1. Jensen PA, Lambert LA, Iademarco MF, Ridzon R: Guidelines for preventing the transmission of Mycobacterium tuberculosis in health-care settings, 2005. MMWR Recomm Rep. 2005, 54 (RR-17): 1-141.

    PubMed  Google Scholar 

  2. Menzies D: What does tuberculin reactivity after bacille Calmette-Guerin vaccination tell us?. Clin Infect Dis. 2000, 31 (Suppl 3): S71-S74.

    Article  PubMed  Google Scholar 

  3. van Ingen J, de Zwaan R, Dekhuijzen R, Boeree M, van Soolingen D: Region of Difference 1 in Nontuberculous Mycobacterium Species Adds a Phylogenetic and Taxonomical Character. Journal of Bacteriology. 2009, 5865-5867.

    Google Scholar 

  4. van Ingen J, Bendien SA, de Lange WCM, Hoefsloot W, Dekhuijzen PNR, Boeree MJ, van Soolingen D: Clinical relevance of non-tuberculous mycobacteriaisolated in the Nijmegen-Arnhem region, The Netherlands. on August 23, 2011 online first

  5. Abdallah AM, Verboom T, Weerdenburg EM, Gey van Pittius NC, Mahasha PW, Jiménez C, Marcela Parra M, Nathalie Cadieux N, Brennan MJ, Appelmelk B, Bitter W: PPE and PE_PGRS proteins of Mycobacterium marinum are transported via the type VII secretion system ESX-5. Molecular Microbiology. 2009, 73 (3): 329-340. 10.1111/j.1365-2958.2009.06783.x.

    Article  CAS  PubMed  Google Scholar 

  6. Nahid P, Pai M, Hopewell PC: Advances in the diagnosis and treatment of tuberculosis. Proc Am Thorac Soc. 2006, 3 (1): 103-110. 10.1513/pats.200511-119JH.

    Article  CAS  PubMed  PubMed Central  Google Scholar 

  7. Diel R, Loddenkemper R, Meywald-Walter K, Gottschalk R, Nienhaus A: Comparative Performance of Tuberculin Skin Test, QuantiFERON-TB-Gold In Tube Assay, and T-Spot.TB Test in Contact Investigations for Tuberculosis. Chest. 2009, 135 (4): 1010-1018. 10.1378/chest.08-2048.

    Article  PubMed  Google Scholar 

  8. Diel R, Loddenkemper R, Nienhaus A: Evidence based comparison of commercial interferon-gamma release assays for detecting active tuberculosis -- a meta-analysis. Chest. 2010, 137 (4): 952-968. 10.1378/chest.09-2350.

    Article  CAS  PubMed  Google Scholar 

  9. Diel R, Loddenkemper R, Niemann S, Meywald-Walter K, Nienhaus A: Negative and Positive Predictive Value of a Whole-Blood IGRA for Developing Active TB - An Update. Am J Respir Crit Care Med. 2011, 183 (1): 88-95. 10.1164/rccm.201006-0974OC.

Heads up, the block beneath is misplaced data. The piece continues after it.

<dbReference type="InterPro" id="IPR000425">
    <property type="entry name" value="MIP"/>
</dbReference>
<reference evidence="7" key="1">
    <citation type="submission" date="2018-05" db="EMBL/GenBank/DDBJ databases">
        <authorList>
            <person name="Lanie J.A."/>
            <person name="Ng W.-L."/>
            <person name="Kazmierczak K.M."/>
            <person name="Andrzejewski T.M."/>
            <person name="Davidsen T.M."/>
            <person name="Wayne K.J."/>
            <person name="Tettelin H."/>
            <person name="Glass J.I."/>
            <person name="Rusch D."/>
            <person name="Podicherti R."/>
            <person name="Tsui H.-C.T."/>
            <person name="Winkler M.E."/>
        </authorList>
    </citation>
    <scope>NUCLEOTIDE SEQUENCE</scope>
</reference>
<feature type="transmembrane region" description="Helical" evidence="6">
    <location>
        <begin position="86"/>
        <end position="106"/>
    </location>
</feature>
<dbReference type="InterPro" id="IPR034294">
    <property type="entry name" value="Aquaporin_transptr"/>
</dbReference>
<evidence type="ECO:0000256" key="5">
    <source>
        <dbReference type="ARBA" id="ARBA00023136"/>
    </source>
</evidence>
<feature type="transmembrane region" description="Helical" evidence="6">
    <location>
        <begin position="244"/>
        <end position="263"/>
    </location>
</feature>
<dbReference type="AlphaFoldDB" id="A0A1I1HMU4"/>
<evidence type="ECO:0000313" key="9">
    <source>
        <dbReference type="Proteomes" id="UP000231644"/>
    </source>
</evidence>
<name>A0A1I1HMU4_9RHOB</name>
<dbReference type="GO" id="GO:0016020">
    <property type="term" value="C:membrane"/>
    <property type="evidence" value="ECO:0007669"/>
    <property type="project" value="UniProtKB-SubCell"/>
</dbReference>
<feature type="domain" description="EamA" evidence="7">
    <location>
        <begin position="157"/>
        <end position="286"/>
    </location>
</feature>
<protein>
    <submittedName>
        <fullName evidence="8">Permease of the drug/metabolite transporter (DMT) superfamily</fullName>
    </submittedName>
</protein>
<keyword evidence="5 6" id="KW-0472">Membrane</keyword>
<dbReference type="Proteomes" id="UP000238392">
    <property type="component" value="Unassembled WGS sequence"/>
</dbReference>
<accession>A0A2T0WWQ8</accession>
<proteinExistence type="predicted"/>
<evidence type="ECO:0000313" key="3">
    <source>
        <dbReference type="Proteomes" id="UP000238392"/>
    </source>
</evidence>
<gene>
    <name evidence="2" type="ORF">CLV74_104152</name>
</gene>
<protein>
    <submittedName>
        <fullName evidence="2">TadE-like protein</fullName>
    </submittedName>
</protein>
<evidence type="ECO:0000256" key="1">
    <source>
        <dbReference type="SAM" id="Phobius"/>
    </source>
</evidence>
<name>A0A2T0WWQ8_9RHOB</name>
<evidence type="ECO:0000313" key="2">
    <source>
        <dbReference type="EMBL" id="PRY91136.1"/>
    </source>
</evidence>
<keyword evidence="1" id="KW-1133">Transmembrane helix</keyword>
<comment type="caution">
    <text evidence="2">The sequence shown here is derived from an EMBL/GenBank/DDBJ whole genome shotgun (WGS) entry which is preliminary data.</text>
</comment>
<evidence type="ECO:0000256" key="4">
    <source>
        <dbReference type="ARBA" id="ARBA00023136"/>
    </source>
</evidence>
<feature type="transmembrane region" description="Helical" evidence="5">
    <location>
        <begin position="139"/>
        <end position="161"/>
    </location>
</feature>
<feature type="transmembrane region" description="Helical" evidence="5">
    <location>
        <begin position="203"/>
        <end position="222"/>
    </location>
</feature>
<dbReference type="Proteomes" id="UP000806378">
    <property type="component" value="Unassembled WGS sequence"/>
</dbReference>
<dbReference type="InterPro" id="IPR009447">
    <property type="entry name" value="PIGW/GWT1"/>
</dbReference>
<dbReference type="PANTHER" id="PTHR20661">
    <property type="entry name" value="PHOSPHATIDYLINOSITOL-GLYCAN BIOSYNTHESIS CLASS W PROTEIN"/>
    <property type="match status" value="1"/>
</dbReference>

Article  CAS  PubMed  Google Scholar 

  10. Diel R, Goletti D, Ferrara G, Bothamley G, Cirillo D, Kampmann B, Lange C, Losi M, Markova R, Migliori GB, et al: Interferon-{gamma} release assays for the diagnosis of latent M. tuberculosis infection: A systematic review and meta-analysis. Eur Respir J. 2011, 37 (1): 88-99. 10.1183/09031936.00115110.

    Article  CAS  PubMed  Google Scholar 

  11. Detjen AK, Keil T, Roll S, Hauer B, Mauch H, Wahn U, Magdorf K: Interferon-gamma release assays improve the diagnosis of tuberculosis and nontuberculous mycobacterial disease in children in a country with a low incidence of tuberculosis. Clin Infect Dis. 2007, 45 (3): 322-328. 10.1086/519266.

    Article  CAS  PubMed  Google Scholar 

  12. Palazzo R, Spensieri F, Massari M, Fedele G, Frasca L, Carrara S, Goletti D, Ausiello CM: Use of whole-blood samples in in-house bulk and single-cell antigen-specific gamma interferon assays for surveillance of Mycobacterium tuberculosis infections. Clin Vaccine Immunol. 2008, 15 (2): 327-337. 10.1128/CVI.00342-07.

    Article  CAS  PubMed  Google Scholar 

  13. Ruhwald M, Petersen J, Kofoed K, Nakaoka H, Cuevas LE, Lawson L, Squire SB, Eugen-Olsen J, Ravn P: Improving T-cell assays for the diagnosis of latent TB infection: potential of a diagnostic test based on IP-10. PLoS ONE. 2008, 3 (8): e2858-10.1371/journal.pone.0002858.

    Article  PubMed  PubMed Central  Google Scholar 

  14. Franken WP, Timmermans JF, Prins C, Slootman EJ, Dreverman J, Bruins H, van Dissel JT, Arend SM: Comparison of Mantoux and QuantiFERON TB Gold tests for diagnosis of latent tuberculosis infection in Army personnel. Clin Vaccine Immunol. 2007, 14 (4): 477-480. 10.1128/CVI.00463-06.

    Article  CAS  PubMed  PubMed Central  Google Scholar